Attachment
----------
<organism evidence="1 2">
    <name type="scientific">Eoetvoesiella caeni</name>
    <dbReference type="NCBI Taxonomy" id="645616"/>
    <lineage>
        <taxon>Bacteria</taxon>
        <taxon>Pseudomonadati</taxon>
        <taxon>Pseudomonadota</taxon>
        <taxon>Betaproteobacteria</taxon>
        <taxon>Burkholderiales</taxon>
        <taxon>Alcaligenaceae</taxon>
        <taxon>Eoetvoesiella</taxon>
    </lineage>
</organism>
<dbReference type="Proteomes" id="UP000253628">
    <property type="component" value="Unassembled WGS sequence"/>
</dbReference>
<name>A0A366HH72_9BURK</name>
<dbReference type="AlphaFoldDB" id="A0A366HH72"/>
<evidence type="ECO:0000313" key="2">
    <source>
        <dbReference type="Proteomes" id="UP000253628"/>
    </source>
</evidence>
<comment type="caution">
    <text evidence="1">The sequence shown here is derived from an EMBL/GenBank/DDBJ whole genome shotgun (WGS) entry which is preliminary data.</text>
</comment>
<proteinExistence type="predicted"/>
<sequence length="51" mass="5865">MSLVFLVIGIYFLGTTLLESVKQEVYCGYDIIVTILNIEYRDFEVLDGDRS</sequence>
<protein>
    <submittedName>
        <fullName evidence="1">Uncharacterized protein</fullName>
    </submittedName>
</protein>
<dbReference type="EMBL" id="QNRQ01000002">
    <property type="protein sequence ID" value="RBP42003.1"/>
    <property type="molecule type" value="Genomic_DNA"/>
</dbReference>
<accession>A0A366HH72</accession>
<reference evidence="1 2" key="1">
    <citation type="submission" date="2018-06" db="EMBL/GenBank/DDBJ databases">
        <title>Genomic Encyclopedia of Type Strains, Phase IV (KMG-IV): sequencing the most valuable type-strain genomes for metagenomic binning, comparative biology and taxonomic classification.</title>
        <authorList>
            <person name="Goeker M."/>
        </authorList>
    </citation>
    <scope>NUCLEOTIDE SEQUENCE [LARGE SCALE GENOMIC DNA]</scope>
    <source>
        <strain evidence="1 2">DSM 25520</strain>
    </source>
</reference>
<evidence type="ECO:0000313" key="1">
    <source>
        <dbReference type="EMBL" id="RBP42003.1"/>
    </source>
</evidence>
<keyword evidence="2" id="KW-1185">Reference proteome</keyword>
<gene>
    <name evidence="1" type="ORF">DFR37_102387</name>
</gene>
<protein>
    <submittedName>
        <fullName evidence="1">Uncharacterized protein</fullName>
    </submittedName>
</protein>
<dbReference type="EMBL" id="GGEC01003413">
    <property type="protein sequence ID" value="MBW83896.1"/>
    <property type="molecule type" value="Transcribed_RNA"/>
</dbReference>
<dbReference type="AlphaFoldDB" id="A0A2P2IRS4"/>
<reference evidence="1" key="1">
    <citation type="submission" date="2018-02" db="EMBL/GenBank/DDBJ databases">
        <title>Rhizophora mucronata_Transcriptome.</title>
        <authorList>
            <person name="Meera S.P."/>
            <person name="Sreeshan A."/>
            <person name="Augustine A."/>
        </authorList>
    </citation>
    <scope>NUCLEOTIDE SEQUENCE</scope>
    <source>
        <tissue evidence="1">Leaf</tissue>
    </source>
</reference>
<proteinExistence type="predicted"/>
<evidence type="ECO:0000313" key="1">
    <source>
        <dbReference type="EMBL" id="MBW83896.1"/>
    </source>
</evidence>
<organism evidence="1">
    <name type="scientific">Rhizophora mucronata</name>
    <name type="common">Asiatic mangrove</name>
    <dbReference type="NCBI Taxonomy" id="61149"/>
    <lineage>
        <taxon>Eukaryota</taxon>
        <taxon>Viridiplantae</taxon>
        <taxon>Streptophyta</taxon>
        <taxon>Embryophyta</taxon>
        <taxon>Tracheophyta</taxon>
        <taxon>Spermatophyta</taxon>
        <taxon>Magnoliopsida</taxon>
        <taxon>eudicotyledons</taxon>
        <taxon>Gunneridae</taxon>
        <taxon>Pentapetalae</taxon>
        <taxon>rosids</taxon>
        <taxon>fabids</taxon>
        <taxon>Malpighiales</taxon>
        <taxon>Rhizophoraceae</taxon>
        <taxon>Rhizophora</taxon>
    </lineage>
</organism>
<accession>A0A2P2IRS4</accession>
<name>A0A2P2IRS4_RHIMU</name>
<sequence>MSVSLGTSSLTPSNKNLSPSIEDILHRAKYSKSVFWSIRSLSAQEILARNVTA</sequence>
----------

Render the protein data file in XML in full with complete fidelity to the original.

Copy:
<organism evidence="1 2">
    <name type="scientific">Eoetvoesiella caeni</name>
    <dbReference type="NCBI Taxonomy" id="645616"/>
    <lineage>
        <taxon>Bacteria</taxon>
        <taxon>Pseudomonadati</taxon>
        <taxon>Pseudomonadota</taxon>
        <taxon>Betaproteobacteria</taxon>
        <taxon>Burkholderiales</taxon>
        <taxon>Alcaligenaceae</taxon>
        <taxon>Eoetvoesiella</taxon>
    </lineage>
</organism>
<dbReference type="Proteomes" id="UP000253628">
    <property type="component" value="Unassembled WGS sequence"/>
</dbReference>
<name>A0A366HH72_9BURK</name>
<dbReference type="AlphaFoldDB" id="A0A366HH72"/>
<evidence type="ECO:0000313" key="2">
    <source>
        <dbReference type="Proteomes" id="UP000253628"/>
    </source>
</evidence>
<comment type="caution">
    <text evidence="1">The sequence shown here is derived from an EMBL/GenBank/DDBJ whole genome shotgun (WGS) entry which is preliminary data.</text>
</comment>
<proteinExistence type="predicted"/>
<sequence length="51" mass="5865">MSLVFLVIGIYFLGTTLLESVKQEVYCGYDIIVTILNIEYRDFEVLDGDRS</sequence>
<protein>
    <submittedName>
        <fullName evidence="1">Uncharacterized protein</fullName>
    </submittedName>
</protein>
<dbReference type="EMBL" id="QNRQ01000002">
    <property type="protein sequence ID" value="RBP42003.1"/>
    <property type="molecule type" value="Genomic_DNA"/>
</dbReference>
<accession>A0A366HH72</accession>
<reference evidence="1 2" key="1">
    <citation type="submission" date="2018-06" db="EMBL/GenBank/DDBJ databases">
        <title>Genomic Encyclopedia of Type Strains, Phase IV (KMG-IV): sequencing the most valuable type-strain genomes for metagenomic binning, comparative biology and taxonomic classification.</title>
        <authorList>
            <person name="Goeker M."/>
        </authorList>
    </citation>
    <scope>NUCLEOTIDE SEQUENCE [LARGE SCALE GENOMIC DNA]</scope>
    <source>
        <strain evidence="1 2">DSM 25520</strain>
    </source>
</reference>
<evidence type="ECO:0000313" key="1">
    <source>
        <dbReference type="EMBL" id="RBP42003.1"/>
    </source>
</evidence>
<keyword evidence="2" id="KW-1185">Reference proteome</keyword>
<gene>
    <name evidence="1" type="ORF">DFR37_102387</name>
</gene>
<protein>
    <submittedName>
        <fullName evidence="1">Uncharacterized protein</fullName>
    </submittedName>
</protein>
<dbReference type="EMBL" id="GGEC01003413">
    <property type="protein sequence ID" value="MBW83896.1"/>
    <property type="molecule type" value="Transcribed_RNA"/>
</dbReference>
<dbReference type="AlphaFoldDB" id="A0A2P2IRS4"/>
<reference evidence="1" key="1">
    <citation type="submission" date="2018-02" db="EMBL/GenBank/DDBJ databases">
        <title>Rhizophora mucronata_Transcriptome.</title>
        <authorList>
            <person name="Meera S.P."/>
            <person name="Sreeshan A."/>
            <person name="Augustine A."/>
        </authorList>
    </citation>
    <scope>NUCLEOTIDE SEQUENCE</scope>
    <source>
        <tissue evidence="1">Leaf</tissue>
    </source>
</reference>
<proteinExistence type="predicted"/>
<evidence type="ECO:0000313" key="1">
    <source>
        <dbReference type="EMBL" id="MBW83896.1"/>
    </source>
</evidence>
<organism evidence="1">
    <name type="scientific">Rhizophora mucronata</name>
    <name type="common">Asiatic mangrove</name>
    <dbReference type="NCBI Taxonomy" id="61149"/>
    <lineage>
        <taxon>Eukaryota</taxon>
        <taxon>Viridiplantae</taxon>
        <taxon>Streptophyta</taxon>
        <taxon>Embryophyta</taxon>
        <taxon>Tracheophyta</taxon>
        <taxon>Spermatophyta</taxon>
        <taxon>Magnoliopsida</taxon>
        <taxon>eudicotyledons</taxon>
        <taxon>Gunneridae</taxon>
        <taxon>Pentapetalae</taxon>
        <taxon>rosids</taxon>
        <taxon>fabids</taxon>
        <taxon>Malpighiales</taxon>
        <taxon>Rhizophoraceae</taxon>
        <taxon>Rhizophora</taxon>
    </lineage>
</organism>
<accession>A0A2P2IRS4</accession>
<name>A0A2P2IRS4_RHIMU</name>
<sequence>MSVSLGTSSLTPSNKNLSPSIEDILHRAKYSKSVFWSIRSLSAQEILARNVTA</sequence>